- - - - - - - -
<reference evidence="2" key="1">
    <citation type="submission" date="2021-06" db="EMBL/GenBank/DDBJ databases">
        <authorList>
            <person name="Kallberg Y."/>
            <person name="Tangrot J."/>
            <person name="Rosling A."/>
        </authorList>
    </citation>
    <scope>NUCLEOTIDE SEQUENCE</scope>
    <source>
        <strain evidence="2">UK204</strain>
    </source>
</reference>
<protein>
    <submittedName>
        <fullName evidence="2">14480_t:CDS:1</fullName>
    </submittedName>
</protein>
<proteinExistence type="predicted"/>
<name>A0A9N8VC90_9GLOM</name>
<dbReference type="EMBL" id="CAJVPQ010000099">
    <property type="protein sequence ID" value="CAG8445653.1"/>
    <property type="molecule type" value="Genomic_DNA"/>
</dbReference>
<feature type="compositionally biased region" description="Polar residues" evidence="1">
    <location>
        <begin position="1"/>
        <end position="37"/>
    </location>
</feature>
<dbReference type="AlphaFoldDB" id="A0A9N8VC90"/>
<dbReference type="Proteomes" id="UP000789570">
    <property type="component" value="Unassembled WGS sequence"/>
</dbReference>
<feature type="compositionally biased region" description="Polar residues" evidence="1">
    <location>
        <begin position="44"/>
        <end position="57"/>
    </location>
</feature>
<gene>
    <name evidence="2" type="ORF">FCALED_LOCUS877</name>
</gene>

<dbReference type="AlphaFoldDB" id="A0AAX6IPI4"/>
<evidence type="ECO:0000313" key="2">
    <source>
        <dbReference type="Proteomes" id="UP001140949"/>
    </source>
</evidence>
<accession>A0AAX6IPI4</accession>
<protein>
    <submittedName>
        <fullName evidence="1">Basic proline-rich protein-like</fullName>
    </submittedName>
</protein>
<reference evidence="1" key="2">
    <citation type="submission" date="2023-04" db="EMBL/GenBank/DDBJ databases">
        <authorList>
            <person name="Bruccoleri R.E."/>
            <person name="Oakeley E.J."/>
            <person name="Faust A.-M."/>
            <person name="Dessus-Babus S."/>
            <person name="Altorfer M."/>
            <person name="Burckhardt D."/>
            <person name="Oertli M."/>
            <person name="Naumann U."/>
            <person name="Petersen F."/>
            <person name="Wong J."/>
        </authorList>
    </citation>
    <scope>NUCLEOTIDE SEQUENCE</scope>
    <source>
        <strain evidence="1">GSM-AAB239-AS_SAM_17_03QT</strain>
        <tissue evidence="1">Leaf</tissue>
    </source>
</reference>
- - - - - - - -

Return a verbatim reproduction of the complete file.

<reference evidence="2" key="1">
    <citation type="submission" date="2021-06" db="EMBL/GenBank/DDBJ databases">
        <authorList>
            <person name="Kallberg Y."/>
            <person name="Tangrot J."/>
            <person name="Rosling A."/>
        </authorList>
    </citation>
    <scope>NUCLEOTIDE SEQUENCE</scope>
    <source>
        <strain evidence="2">UK204</strain>
    </source>
</reference>
<protein>
    <submittedName>
        <fullName evidence="2">14480_t:CDS:1</fullName>
    </submittedName>
</protein>
<proteinExistence type="predicted"/>
<name>A0A9N8VC90_9GLOM</name>
<dbReference type="EMBL" id="CAJVPQ010000099">
    <property type="protein sequence ID" value="CAG8445653.1"/>
    <property type="molecule type" value="Genomic_DNA"/>
</dbReference>
<feature type="compositionally biased region" description="Polar residues" evidence="1">
    <location>
        <begin position="1"/>
        <end position="37"/>
    </location>
</feature>
<dbReference type="AlphaFoldDB" id="A0A9N8VC90"/>
<dbReference type="Proteomes" id="UP000789570">
    <property type="component" value="Unassembled WGS sequence"/>
</dbReference>
<feature type="compositionally biased region" description="Polar residues" evidence="1">
    <location>
        <begin position="44"/>
        <end position="57"/>
    </location>
</feature>
<gene>
    <name evidence="2" type="ORF">FCALED_LOCUS877</name>
</gene>

<dbReference type="AlphaFoldDB" id="A0AAX6IPI4"/>
<evidence type="ECO:0000313" key="2">
    <source>
        <dbReference type="Proteomes" id="UP001140949"/>
    </source>
</evidence>
<accession>A0AAX6IPI4</accession>
<protein>
    <submittedName>
        <fullName evidence="1">Basic proline-rich protein-like</fullName>
    </submittedName>
</protein>
<reference evidence="1" key="2">
    <citation type="submission" date="2023-04" db="EMBL/GenBank/DDBJ databases">
        <authorList>
            <person name="Bruccoleri R.E."/>
            <person name="Oakeley E.J."/>
            <person name="Faust A.-M."/>
            <person name="Dessus-Babus S."/>
            <person name="Altorfer M."/>
            <person name="Burckhardt D."/>
            <person name="Oertli M."/>
            <person name="Naumann U."/>
            <person name="Petersen F."/>
            <person name="Wong J."/>
        </authorList>
    </citation>
    <scope>NUCLEOTIDE SEQUENCE</scope>
    <source>
        <strain evidence="1">GSM-AAB239-AS_SAM_17_03QT</strain>
        <tissue evidence="1">Leaf</tissue>
    </source>
</reference>